I do some comedy, like ’30 Rock’ and stuff, but I try to do a wide range of acting. I go from drama to comedy to horror and thrillers. Everything. That’s what I try and do — that’s what we try to think about my career, my brother, Trevor, and my mom. We try and think about that. For instance when I did ‘Hugo,’ it was: What should I do next? After ‘Hugo,’ I went to do ‘Dark Shadows,’ which is totally two bipolar things, which I love. People can see me in every different light and I’m not just one typecast kind of actress.
You sound excited about ‘Dark Shadows.’
Tim Burton is my dream director to work with.
What Tim Burton movies do you love?
‘Beetlejuice,’ ‘Edward Scissorhands,’ ‘Sleepy Hollow,’ ‘A Nightmare Before Christmas.’ I love Tim Burton. I think he’s got one of the most brilliant minds of any director out there, along with Scorsese and Quentin Tarantino and Darren Aronfosky. It’s always been a dream to work with him. When he called us up and he wanted me to do the movie with him, I was absolutely, hands-down, “Of course I’ll do the movie with you Tim Burton! You didn’t even have to ask!” We had a really beautiful time doing that movie. It’s really interesting, it’s a very funny movie. I can’t really say anything about it, but it’s Tim Burton’s fine line. He straddles that camp and drama, perfectly. He goes back to his roots. He goes back to ‘Beetlejuice’ and ‘Edward Scissorhands.’ What he’s good at. What he’s really good at.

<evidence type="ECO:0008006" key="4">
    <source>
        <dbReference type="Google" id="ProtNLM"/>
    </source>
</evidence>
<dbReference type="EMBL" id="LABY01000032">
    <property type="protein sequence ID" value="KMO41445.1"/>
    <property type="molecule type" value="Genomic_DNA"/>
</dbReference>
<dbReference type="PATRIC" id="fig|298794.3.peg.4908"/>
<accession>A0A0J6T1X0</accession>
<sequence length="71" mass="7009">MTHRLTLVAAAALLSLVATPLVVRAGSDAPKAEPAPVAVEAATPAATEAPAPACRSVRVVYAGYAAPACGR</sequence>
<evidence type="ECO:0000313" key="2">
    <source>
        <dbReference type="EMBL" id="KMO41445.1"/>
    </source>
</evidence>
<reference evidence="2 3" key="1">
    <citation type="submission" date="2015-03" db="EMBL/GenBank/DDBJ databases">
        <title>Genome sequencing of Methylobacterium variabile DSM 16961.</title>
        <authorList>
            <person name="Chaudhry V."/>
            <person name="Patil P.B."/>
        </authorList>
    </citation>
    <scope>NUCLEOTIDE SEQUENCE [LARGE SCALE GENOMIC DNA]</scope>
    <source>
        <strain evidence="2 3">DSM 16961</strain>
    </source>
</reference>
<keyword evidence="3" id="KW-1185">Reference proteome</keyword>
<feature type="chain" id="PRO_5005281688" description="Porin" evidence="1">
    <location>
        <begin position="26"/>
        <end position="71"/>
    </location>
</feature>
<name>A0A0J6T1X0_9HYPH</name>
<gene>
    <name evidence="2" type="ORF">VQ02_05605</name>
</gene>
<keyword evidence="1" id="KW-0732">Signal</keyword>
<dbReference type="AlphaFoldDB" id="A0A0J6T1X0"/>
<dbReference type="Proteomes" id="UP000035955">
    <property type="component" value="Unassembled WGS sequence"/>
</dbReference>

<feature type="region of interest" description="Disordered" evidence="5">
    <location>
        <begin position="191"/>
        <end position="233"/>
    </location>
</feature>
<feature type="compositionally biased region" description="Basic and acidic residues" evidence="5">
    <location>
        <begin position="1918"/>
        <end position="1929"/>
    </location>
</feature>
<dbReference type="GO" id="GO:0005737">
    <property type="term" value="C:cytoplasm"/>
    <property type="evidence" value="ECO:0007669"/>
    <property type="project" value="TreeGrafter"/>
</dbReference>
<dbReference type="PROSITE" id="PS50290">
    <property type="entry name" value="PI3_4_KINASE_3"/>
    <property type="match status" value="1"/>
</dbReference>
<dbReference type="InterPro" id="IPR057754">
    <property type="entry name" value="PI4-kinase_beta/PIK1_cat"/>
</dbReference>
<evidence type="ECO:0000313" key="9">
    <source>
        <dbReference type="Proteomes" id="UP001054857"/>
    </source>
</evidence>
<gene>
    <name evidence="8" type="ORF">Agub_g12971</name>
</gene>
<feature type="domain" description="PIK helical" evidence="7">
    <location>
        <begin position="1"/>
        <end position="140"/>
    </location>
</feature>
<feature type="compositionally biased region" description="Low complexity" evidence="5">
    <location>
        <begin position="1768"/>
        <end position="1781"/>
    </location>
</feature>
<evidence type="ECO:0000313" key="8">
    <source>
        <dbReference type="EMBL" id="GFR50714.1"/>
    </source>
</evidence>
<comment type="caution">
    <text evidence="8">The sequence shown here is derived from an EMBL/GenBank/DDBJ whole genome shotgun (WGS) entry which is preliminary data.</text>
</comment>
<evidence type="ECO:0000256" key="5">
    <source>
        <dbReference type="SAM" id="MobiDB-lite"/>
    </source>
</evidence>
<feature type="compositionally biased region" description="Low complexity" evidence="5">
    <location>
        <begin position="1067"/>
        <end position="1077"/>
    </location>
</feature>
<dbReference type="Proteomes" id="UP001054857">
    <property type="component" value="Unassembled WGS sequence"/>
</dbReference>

I’m sure that will please Tim Burton fans.
They’ll be really happy. It’s back to his roots, for sure.
You mention those Burton films — what were the Scorsese films you were familiar with?
‘Aviator,’ ‘Gangs of New York,’ ‘Raging Bull.’ I had only seen ‘Aviator’ when I was doing the film, but afterwards I have seen more.
I guess the rest of them might be a little too adult-themed. Is there one you haven’t seen that you’re looking forward to watching one day?
Definitely. I’m really looking forward to seeing ‘Taxi Driver’ one day. That’s one.
I loved that photo shoot you did in Harper’s.
That was a fun shoot. I had a really good time doing that. They had a whole homage to Marty.
You’re one of the five finalists for the Favorite Movie Star Under 25 People’s Choice Award. It’s you and Emma Watson, Rupert Grint…
It’s like Tom Felton, Daniel Radcliffe. It’s Harry Potter against me. I’m pretty sure I’m gonna lose to Harry Potter, but that’s OK. I don’t mind. At least I got nominated.
Her middle name, Grace, is oddly fitting: While she doesn’t exactly come across as delicate—at least, not to anyone who’s seen her in either Kick-Ass or Let Me In, the 2010 films in which Chloë Grace Moretz played, respectively, a preteen bruiser and a bloodthirsty mini-vamp—there’s a certain balletic quality to her movements on screen.